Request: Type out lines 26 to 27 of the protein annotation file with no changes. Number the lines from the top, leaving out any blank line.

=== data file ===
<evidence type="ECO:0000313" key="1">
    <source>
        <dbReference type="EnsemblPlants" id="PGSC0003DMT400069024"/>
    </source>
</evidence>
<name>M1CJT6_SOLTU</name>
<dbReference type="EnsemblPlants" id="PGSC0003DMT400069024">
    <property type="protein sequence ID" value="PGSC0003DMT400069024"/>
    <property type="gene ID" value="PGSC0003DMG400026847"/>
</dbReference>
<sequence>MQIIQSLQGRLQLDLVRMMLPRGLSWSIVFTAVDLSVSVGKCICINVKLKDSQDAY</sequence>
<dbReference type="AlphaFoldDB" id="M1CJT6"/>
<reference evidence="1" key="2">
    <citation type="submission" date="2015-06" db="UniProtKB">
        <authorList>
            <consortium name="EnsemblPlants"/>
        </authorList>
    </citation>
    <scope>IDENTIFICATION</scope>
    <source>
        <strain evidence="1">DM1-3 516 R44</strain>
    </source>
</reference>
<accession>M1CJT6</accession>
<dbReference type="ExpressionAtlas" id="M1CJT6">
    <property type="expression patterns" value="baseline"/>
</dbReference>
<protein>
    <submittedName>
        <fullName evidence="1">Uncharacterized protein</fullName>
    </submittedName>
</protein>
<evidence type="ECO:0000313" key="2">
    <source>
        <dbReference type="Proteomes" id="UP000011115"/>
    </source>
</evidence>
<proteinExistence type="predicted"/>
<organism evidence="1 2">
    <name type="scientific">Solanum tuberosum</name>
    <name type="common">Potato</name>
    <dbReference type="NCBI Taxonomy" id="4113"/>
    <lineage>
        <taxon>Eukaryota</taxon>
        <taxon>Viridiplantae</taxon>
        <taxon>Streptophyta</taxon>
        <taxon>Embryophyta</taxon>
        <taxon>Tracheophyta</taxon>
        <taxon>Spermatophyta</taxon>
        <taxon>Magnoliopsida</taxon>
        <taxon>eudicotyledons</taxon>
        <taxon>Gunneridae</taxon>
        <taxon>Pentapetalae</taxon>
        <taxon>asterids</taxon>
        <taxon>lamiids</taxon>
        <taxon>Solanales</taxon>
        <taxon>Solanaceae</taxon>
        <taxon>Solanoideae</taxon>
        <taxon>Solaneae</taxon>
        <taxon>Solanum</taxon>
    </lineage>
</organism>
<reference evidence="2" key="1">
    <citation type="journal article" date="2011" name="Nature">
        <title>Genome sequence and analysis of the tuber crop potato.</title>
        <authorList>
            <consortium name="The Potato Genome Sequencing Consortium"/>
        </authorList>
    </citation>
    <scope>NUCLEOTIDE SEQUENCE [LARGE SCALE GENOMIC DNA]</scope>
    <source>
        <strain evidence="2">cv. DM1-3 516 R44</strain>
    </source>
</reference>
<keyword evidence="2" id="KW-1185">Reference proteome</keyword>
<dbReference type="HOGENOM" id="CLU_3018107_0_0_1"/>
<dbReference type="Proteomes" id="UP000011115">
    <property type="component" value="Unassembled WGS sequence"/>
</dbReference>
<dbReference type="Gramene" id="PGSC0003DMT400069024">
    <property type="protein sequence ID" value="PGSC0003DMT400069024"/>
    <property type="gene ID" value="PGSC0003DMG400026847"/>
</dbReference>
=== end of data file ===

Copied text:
    <property type="expression patterns" value="baseline"/>
</dbReference>